Topological Quantum Computing

A coffeecup can be deformed into a donut without changing its ‘topology’. The topological state of a Möbius ring remains unaffected under deformations, the ring needs to be cut and untwisted for the state to change. In general, it takes something severe in order to change topology. Such protection against changes is exactly what one is looking for in quantum technology.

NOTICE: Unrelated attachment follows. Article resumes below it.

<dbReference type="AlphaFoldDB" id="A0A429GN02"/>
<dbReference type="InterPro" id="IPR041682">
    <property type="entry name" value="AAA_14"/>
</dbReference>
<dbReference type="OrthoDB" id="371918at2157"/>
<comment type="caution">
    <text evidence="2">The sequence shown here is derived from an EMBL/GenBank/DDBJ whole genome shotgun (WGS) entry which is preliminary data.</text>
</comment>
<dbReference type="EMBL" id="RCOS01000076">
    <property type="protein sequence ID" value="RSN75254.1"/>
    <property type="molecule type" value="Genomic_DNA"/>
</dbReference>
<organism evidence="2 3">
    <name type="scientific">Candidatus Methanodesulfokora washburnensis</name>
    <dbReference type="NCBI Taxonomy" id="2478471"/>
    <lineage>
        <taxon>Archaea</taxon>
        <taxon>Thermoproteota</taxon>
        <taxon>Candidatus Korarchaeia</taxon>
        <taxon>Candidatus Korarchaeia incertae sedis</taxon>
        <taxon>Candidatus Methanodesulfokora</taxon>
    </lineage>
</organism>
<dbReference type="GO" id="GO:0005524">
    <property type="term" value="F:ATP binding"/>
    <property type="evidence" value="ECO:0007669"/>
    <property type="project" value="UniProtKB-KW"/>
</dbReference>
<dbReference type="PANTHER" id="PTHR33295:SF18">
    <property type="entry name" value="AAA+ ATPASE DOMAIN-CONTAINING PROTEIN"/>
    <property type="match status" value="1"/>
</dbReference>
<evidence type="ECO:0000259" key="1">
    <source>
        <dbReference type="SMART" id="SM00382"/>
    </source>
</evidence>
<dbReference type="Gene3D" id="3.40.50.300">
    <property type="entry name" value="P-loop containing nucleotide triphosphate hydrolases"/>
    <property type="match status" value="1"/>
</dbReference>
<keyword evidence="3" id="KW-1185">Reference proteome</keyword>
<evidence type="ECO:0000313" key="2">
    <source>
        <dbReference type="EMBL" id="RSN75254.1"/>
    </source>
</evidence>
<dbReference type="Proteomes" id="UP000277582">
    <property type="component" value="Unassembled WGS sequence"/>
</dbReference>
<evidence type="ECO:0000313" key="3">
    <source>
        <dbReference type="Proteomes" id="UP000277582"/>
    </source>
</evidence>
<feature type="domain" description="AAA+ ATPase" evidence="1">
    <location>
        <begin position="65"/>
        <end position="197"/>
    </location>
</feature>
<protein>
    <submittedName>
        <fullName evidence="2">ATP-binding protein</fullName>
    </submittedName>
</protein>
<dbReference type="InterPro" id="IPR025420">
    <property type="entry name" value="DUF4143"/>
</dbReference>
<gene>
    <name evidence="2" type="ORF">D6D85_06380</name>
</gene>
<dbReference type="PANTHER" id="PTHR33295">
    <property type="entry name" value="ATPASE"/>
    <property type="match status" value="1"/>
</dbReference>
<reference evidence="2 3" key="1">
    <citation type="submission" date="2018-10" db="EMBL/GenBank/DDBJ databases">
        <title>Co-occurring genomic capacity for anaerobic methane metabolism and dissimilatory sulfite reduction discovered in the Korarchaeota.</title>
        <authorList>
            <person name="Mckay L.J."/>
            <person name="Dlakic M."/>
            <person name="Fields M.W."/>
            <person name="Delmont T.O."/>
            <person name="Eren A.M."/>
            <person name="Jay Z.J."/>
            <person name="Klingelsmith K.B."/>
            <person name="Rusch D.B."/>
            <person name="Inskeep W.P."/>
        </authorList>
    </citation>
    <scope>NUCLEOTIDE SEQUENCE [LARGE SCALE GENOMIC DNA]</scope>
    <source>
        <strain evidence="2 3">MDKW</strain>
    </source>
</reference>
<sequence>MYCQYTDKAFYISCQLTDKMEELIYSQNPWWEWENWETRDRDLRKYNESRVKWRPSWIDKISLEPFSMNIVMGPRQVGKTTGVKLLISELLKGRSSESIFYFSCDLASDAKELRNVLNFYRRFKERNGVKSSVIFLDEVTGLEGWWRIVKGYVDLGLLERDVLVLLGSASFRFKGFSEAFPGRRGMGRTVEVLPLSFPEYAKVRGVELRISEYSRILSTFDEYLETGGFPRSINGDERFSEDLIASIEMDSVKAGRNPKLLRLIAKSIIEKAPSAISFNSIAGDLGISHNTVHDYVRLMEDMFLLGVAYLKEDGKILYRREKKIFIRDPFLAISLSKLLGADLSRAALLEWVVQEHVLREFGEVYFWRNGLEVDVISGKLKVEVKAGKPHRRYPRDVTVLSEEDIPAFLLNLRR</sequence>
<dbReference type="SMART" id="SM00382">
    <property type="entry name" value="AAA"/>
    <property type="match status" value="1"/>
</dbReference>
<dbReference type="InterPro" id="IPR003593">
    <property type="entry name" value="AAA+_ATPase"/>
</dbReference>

Quantum states are fragile and tend to decohere quickly. This decoherence would be suppressed if the quantum state would somehow be stored in a topological variable. The roadmap “Topological Quantum Computing” aims at such topological protection. The five-year objective of the Topological Roadmap is the realization of a topological qubit encoding a quantum state that is protected for at least a second. As building blocks we use pairs of Majoranas that emerge in semiconductor nanowires in contact with a superconductor. A small circuit with Majoranas enables to demonstrate non-Abelian statistics. This involves exchanging, or braiding, Majoranas around each other. Braiding can change the quantum state in a controlled manner which consitutes a quantum gate operation. We will test the stability of this quantum gate and aim to demonstrate that conventional decoherence plays no role in topologically protected states. The Topological Roadmap is in close collaboration with Microsoft Research Station Q, located in Santa Barbara and headed by Dr. Michael Freedman.